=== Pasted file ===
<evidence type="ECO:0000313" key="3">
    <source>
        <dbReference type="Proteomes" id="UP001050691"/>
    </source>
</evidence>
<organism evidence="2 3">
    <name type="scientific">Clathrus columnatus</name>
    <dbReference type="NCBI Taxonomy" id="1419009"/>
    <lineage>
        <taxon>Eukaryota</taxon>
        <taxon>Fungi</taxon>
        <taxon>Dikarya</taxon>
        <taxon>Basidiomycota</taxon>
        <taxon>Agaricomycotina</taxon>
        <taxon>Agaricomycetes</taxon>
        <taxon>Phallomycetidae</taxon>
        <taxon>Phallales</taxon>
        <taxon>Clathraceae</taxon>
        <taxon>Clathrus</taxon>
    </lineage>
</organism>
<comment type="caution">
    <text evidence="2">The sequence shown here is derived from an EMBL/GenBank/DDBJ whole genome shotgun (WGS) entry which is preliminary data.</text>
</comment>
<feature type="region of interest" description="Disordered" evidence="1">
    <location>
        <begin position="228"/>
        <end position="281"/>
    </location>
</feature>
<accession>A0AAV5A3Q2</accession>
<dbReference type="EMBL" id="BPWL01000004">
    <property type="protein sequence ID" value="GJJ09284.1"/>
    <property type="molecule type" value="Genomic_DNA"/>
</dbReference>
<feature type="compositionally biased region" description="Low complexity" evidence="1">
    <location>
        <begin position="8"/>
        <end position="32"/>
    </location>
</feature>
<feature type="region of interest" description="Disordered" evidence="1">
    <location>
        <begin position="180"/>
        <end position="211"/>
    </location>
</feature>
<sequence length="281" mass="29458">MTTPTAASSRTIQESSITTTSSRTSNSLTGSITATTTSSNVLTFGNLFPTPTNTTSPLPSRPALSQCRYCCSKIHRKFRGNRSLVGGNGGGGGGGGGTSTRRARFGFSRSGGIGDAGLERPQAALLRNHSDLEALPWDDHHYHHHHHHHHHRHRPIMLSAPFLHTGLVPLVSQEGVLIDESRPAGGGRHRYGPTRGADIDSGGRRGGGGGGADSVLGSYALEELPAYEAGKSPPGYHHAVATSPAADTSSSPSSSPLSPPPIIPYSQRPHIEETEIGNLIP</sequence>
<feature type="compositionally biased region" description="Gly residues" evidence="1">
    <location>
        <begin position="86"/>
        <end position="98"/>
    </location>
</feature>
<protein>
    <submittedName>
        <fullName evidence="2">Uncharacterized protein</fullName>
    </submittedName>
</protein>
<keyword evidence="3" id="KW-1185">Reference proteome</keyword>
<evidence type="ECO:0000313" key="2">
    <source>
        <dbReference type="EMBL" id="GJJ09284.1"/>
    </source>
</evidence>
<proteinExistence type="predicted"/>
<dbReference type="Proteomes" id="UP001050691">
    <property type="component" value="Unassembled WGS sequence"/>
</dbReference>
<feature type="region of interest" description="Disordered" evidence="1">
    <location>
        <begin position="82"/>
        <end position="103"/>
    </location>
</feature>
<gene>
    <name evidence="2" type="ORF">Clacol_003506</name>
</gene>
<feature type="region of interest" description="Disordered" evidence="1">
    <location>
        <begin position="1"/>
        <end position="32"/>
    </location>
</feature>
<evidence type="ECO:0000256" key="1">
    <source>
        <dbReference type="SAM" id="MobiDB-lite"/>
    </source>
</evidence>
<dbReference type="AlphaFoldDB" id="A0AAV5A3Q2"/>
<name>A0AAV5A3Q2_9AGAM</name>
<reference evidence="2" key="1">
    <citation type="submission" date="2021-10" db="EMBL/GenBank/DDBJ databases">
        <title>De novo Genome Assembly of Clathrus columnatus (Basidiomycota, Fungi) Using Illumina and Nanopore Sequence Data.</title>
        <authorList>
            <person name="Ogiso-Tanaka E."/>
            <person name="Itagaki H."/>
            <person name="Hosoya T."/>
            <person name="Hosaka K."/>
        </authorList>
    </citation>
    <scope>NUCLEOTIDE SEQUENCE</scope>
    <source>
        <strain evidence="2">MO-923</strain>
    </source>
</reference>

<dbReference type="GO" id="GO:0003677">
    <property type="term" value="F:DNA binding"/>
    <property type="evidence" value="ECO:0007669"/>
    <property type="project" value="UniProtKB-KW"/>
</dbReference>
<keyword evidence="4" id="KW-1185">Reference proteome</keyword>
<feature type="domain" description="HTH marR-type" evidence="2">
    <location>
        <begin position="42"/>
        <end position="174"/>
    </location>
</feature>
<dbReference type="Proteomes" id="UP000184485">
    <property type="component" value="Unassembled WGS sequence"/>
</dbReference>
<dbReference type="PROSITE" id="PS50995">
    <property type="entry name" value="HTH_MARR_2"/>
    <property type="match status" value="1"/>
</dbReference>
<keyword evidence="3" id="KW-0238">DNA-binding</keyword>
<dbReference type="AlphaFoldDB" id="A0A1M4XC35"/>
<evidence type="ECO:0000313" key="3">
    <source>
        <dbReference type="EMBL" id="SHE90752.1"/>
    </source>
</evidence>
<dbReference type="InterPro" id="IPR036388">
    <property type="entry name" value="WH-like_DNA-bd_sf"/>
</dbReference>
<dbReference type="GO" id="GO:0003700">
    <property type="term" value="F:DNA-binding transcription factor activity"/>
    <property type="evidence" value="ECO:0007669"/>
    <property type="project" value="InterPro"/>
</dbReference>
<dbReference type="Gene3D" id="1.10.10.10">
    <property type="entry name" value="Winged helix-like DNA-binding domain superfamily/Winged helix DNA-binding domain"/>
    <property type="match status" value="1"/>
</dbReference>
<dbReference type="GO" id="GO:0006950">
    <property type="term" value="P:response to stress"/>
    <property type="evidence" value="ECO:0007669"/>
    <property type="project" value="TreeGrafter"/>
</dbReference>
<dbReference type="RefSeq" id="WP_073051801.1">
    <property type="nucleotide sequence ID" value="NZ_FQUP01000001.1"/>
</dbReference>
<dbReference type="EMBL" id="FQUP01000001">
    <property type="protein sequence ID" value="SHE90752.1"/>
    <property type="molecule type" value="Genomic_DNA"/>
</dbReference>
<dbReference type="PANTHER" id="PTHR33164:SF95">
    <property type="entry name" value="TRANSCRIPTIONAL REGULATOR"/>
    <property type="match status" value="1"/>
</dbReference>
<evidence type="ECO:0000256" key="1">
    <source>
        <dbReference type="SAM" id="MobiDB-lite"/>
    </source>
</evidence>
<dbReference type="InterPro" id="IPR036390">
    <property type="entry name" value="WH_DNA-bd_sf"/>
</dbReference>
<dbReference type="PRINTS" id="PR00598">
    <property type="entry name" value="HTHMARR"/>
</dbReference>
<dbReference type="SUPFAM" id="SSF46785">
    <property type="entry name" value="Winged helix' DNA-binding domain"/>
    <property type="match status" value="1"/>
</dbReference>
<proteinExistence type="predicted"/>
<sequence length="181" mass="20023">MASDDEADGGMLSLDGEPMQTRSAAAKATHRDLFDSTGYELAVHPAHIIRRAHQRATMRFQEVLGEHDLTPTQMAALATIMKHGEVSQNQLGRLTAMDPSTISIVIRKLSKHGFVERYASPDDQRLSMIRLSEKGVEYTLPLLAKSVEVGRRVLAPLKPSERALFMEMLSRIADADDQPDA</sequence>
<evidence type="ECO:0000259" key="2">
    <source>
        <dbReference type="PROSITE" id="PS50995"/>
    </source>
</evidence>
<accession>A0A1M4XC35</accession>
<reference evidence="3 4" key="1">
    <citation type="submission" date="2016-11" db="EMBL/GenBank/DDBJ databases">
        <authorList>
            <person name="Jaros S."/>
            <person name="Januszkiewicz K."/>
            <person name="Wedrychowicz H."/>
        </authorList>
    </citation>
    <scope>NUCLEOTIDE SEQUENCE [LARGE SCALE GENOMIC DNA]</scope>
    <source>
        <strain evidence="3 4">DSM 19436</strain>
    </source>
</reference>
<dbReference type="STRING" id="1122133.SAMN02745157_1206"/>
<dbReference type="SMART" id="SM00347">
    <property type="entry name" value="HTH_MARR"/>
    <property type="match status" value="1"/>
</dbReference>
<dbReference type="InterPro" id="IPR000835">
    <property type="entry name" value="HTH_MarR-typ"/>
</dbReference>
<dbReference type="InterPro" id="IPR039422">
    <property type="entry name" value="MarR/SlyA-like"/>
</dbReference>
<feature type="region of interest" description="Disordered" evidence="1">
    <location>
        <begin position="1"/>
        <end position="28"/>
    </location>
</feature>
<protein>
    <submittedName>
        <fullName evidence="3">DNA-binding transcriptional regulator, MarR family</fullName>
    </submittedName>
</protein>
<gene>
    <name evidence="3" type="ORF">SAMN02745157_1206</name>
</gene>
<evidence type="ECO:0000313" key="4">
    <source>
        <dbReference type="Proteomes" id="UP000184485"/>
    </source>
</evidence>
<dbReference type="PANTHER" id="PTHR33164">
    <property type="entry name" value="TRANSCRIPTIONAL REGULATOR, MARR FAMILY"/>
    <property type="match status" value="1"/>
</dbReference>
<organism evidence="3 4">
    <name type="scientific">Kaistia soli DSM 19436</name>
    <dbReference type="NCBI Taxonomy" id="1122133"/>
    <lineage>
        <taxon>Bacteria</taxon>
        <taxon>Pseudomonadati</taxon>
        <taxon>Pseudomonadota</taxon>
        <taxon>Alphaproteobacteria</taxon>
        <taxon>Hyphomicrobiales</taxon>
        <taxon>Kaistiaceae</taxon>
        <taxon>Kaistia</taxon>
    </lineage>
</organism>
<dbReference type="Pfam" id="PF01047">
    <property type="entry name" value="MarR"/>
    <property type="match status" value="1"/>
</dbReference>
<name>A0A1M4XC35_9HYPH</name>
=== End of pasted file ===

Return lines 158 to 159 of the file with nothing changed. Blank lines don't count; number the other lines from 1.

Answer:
    <property type="entry name" value="TRANSCRIPTIONAL REGULATOR"/>
    <property type="match status" value="1"/>